People with narrow angles may already be treated with a laser peripheral iridotomy. In this case they are at very low risk of developing sudden closed-angle glaucoma with the medications described below and can in most cases safely take these medications. If in doubt, it is best to check with an eye health care professional. However, people with undiagnosed narrow angles are most at risk of developing sudden closed-angle glaucoma. It is important for all adults to get an eye health check-up every 2 years.
Direct and Indirect Adrenergic Agents
Direct and indirect adrenergic medications include: phenylephrine, epinephrine, ephedrine, dipivefrin, naphazoline, salbutamol, albuterol, terbutaline, amphetamines, monoamine-oxidase inhibitors (tranylcypromine, phenelzine), apraclonidine drops and cocaine.
These medications or drugs can dilate the pupil and this can cause the iris (coloured part of the eye) to seal against the lens blocking orderly flow of fluid inside the eye. The fluid can’t get from the back to the front of the eye. This causes pressure behind the coloured part of the eye to rise narrowing the front of the eye and drain until it closes, which leads to the signs and symptoms such as pain and haloes, described above.
Anti-cholinergic drugs include: tropicamide, atropine, cyclopentolate, ipratropium bromide. Tricyclic and tetracyclic anti-depressants such as amitriptyline, imipramine, clomipramine are weak anti-cholinergics. Selective serotonin reuptake inhibitor anti-depressants such as venlafaxine, paroxetine, citalopram, escitalopram and fluvoxamine also have weak anti-cholinergic effects. Some anti-psychotics have even weaker anti-cholinergic effects and for closed angle glaucoma to result, usually need to be taken with another anti-cholinergic. These medications include trifluoperazine, perphenazine and fluphenazine.
These medications also cause closed angle glaucoma by the method described above. Drops such as tropicamide, atropine and cyclopentolate cause the iris to swell also which also can help to create an environment where closed-angle glaucoma is more likely to occur.
Botulinum Toxin Injections can cause pupil dilation when injected close to the eye. This can precipitate closed-angle glaucoma in the aforementioned way, in high-risk individuals (those with narrow angles).
Pilocarpine is an eye pressure lowering drop that has been around for some time. It is still frequently prescribed by ophthalmologists. Pilocarpine constricts the pupil. But it also brings the lens and iris forward which can block the drain of the eye, causing closed-angle glaucoma.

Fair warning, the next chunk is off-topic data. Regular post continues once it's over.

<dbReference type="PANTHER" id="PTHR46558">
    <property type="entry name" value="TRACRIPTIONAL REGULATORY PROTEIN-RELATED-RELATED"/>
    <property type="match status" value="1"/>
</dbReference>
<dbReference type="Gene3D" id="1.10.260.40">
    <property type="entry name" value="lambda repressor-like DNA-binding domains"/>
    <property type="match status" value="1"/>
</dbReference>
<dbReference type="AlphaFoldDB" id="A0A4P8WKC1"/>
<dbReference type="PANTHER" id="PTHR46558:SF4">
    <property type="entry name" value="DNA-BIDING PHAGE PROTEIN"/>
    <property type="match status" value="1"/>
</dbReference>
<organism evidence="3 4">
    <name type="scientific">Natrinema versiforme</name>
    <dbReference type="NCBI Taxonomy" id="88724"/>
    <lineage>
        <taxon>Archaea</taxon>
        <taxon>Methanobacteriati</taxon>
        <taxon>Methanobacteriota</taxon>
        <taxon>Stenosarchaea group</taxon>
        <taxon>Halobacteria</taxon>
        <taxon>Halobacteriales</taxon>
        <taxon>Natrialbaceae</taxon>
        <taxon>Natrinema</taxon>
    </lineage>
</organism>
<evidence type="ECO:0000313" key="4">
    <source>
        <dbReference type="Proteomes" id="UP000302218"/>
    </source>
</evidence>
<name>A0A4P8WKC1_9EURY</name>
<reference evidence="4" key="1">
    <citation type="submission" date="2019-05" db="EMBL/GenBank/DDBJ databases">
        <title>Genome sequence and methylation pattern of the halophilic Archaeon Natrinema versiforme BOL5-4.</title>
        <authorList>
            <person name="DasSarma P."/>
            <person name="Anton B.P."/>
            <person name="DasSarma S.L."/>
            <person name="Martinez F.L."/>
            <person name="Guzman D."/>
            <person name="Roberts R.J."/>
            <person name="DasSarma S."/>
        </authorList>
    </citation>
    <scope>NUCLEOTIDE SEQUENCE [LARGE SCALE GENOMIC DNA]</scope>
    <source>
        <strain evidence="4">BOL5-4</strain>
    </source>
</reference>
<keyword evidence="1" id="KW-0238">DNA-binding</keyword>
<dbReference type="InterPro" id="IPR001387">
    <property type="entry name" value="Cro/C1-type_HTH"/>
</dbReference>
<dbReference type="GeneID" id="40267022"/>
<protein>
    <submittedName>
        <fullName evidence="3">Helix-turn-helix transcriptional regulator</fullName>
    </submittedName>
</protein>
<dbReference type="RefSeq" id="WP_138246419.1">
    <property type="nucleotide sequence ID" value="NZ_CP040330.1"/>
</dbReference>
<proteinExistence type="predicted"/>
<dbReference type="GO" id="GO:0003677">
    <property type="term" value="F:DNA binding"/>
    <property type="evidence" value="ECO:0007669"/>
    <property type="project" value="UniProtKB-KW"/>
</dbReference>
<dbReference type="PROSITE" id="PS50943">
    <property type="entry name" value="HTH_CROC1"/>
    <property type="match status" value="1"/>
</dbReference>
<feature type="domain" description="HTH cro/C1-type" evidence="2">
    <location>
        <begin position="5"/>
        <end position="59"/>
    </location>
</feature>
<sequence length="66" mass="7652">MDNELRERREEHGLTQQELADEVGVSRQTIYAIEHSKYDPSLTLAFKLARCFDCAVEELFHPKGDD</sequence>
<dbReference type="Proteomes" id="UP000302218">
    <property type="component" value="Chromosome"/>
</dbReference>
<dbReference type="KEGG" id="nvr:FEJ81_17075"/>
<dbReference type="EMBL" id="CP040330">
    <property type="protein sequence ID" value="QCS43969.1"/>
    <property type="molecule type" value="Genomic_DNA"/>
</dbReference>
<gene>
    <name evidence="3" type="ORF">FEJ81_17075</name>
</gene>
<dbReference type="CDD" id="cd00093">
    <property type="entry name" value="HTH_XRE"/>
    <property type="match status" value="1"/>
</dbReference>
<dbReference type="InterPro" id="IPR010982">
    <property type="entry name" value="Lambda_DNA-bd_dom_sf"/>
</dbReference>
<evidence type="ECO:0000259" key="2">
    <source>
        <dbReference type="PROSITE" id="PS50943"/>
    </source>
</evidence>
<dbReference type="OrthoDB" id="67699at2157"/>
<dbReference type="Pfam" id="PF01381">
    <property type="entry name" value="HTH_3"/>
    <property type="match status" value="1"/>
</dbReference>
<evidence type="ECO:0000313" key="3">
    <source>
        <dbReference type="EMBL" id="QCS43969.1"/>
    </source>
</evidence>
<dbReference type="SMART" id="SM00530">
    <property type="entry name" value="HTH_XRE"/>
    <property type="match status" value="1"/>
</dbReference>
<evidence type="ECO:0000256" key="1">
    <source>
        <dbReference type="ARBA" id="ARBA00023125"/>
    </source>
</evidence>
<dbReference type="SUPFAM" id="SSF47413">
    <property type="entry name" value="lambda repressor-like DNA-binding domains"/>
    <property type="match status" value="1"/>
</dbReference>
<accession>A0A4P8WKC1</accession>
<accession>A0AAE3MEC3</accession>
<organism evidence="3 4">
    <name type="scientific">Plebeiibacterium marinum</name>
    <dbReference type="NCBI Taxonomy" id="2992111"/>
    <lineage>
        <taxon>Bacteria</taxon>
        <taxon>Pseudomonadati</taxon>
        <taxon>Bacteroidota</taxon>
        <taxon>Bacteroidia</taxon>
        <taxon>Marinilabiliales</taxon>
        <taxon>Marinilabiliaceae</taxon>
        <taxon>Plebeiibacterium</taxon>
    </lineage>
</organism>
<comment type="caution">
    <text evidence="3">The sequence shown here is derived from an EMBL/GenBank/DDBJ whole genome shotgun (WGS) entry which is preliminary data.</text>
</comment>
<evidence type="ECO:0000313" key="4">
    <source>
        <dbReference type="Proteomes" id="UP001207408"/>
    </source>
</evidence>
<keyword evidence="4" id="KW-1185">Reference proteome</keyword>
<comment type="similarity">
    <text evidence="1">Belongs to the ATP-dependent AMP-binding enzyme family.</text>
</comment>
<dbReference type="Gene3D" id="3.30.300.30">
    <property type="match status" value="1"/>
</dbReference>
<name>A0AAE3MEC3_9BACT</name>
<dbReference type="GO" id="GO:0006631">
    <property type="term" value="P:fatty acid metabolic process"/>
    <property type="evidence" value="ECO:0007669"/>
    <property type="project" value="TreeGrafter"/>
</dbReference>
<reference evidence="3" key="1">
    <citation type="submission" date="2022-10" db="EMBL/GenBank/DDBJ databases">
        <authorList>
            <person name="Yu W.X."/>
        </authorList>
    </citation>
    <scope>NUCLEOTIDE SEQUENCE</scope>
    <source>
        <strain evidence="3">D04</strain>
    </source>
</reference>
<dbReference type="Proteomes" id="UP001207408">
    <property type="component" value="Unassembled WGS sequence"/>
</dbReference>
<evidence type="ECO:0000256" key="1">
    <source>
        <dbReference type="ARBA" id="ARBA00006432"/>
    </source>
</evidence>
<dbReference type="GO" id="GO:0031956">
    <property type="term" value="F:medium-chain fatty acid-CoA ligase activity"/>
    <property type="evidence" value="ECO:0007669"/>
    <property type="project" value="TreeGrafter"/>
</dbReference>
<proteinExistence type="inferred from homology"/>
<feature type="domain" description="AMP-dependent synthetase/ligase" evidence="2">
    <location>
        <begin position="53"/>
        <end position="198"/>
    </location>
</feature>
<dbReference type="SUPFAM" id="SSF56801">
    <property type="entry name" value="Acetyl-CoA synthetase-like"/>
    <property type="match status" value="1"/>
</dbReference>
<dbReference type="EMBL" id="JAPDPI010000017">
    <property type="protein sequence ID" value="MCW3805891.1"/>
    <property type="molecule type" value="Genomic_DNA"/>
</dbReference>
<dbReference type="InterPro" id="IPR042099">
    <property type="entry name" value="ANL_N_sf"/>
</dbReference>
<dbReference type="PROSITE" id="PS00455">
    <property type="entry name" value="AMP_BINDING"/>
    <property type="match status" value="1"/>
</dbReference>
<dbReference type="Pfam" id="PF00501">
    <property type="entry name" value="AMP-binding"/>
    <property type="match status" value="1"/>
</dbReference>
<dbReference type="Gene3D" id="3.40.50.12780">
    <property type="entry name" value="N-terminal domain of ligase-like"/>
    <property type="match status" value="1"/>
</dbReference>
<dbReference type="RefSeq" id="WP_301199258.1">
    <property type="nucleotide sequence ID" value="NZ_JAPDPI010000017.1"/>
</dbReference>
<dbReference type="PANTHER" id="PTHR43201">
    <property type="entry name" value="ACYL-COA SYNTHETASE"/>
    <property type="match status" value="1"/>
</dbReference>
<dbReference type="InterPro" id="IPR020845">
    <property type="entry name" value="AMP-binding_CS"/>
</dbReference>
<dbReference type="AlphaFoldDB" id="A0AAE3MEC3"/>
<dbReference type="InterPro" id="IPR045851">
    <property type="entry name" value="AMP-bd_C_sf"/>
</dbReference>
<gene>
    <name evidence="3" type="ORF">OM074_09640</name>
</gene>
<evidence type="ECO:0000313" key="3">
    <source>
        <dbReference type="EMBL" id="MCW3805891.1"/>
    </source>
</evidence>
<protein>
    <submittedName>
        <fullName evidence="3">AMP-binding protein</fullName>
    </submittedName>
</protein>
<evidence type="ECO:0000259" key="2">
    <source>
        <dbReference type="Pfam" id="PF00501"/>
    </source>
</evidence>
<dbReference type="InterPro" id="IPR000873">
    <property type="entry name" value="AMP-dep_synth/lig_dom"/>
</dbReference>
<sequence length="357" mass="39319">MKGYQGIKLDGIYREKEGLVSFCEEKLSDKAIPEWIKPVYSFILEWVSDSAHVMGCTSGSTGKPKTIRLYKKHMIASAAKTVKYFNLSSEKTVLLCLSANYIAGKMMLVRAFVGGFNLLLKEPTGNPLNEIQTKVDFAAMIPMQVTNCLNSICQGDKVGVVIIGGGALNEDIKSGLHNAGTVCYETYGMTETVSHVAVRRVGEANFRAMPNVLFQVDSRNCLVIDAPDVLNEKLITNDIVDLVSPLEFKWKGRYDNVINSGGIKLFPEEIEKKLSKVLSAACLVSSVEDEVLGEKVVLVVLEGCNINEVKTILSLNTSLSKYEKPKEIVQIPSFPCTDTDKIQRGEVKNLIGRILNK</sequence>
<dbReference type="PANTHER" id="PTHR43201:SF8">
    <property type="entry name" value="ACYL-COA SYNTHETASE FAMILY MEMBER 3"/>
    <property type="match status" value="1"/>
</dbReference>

Such drugs include: trimethoprim-sulfamethoxazole, topiramate, acetazolamide, hydrochlorothiazide and cotrimoxazole.
These medications don’t dilate the pupil but they still cause closed-angle glaucoma. They swell the structures in the back of the eye. These swollen structures push the lens and iris forward, thereby blocking the drain of the eye (closing the angle).
Topiramate is a medication used for migraines and weight loss. There have been many case reports of closed-angle glaucoma from this medication.
These medications usually cause closed angle glaucoma in both eyes of children and adults. Typically, the glaucoma occurs within the first 3 weeks of use and treatment includes stopping the medication. Significant vision loss has been reported in some patients who develop sudden closed-angle glaucoma with these medications.
Promethazine has been shown to have weak anti-cholinergic activity and can cause closed-angle glaucoma by causing swelling of the structures in the back of the eye.
Cimetidine and ranitidine can also raise the eye pressure through their weak anticholinergic effects.
Such drugs include cabergoline, which can induce the structures at the back of the eye to swell up and thereby result in closed-angle glaucoma.
Trihexyphenidyl and orphenadrine have also be known to cause closed-angle glaucoma.
Disopyramide is used for heart rhythm abnormalities, and can cause closed-angle glaucoma.
Blood thinners may cause a big bleed in the back of the eye (vitreous haemorrhage, subretinal haemorrhage or suprachoroidal haemorrhage). The blood pushes the structures in the front of the eye forward, blocking the drain of the eye. However, this occurrence is quite rare and it is not recommended that you stop the anti-coagulant due to this rare risk. Overtreatment with anticoagulants, wet age-related macular degeneration and a small eye are risk factors for this rare condition.
Once the bleed occurs, treatment is difficult and requires stopping the anticoagulant to protect the fellow eye.
Some of the aforementioned agents may be used during surgery which can precipitate closed-angle glaucoma. The glaucoma is often detected when the patient awakes after general anaesthesia.